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Report on Aira (Japan) — February 1988

Scientific Event Alert Network Bulletin, vol. 13, no. 2 (February 1988)
Managing Editor: Lindsay McClelland.

Aira (Japan) More frequent explosions break windows

Please cite this report as:

Global Volcanism Program, 1988. Report on Aira (Japan). In: McClelland, L. (ed.), Scientific Event Alert Network Bulletin, 13:2. Smithsonian Institution. https://doi.org/10.5479/si.GVP.SEAN198802-282080.

Volcano Profile |  Complete Bulletin


Aira

Japan

31.593°N, 130.657°E; summit elev. 1117 m

All times are local (unless otherwise noted)


Explosive activity has become more vigorous in 1988. Explosions occurred at a rate of 1-2/day in February and often ejected large amounts of lapilli that fell on the flanks. The maximum ash cloud height was 2,500 m above the summit crater. A loud explosion at 1252 on 3 February ejected a large ash cloud, and strong air shocks were felt at [KLMO]. Lapilli broke the windshields of two cars and the air shock broke three windowpanes at a hotel and school. An explosion on 9 February at 1852 ejected a large amount of lapilli, breaking a car windshield. Ash accumulation at the observatory was 48 g/m2. February's 35 recorded explosions brought the year's total to 64.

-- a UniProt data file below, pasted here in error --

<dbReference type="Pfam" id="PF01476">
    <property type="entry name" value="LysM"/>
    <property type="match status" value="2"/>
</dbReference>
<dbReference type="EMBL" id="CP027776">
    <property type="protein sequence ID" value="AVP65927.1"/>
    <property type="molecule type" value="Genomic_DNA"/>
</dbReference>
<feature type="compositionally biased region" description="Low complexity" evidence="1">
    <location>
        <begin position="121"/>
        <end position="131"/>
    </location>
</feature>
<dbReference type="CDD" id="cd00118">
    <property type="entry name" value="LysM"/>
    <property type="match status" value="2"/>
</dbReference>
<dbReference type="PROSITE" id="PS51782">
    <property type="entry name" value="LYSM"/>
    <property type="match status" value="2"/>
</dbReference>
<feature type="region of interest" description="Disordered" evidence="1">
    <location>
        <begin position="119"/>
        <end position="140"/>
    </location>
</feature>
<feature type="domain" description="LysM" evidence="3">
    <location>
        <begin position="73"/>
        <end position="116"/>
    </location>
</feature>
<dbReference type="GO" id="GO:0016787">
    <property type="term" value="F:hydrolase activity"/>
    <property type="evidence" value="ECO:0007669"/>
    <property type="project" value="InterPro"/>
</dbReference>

Geologic Background. The Aira caldera in the northern half of Kagoshima Bay contains the post-caldera Sakurajima volcano, one of Japan's most active. Eruption of the voluminous Ito pyroclastic flow accompanied formation of the 17 x 23 km caldera about 22,000 years ago. The smaller Wakamiko caldera was formed during the early Holocene in the NE corner of the Aira caldera, along with several post-caldera cones. The construction of Sakurajima began about 13,000 years ago on the southern rim of Aira caldera and built an island that was finally joined to the Osumi Peninsula during the major explosive and effusive eruption of 1914. Activity at the Kitadake summit cone ended about 4850 years ago, after which eruptions took place at Minamidake. Frequent historical eruptions, recorded since the 8th century, have deposited ash on Kagoshima, one of Kyushu's largest cities, located across Kagoshima Bay only 8 km from the summit. The largest historical eruption took place during 1471-76.

Information Contacts: JMA.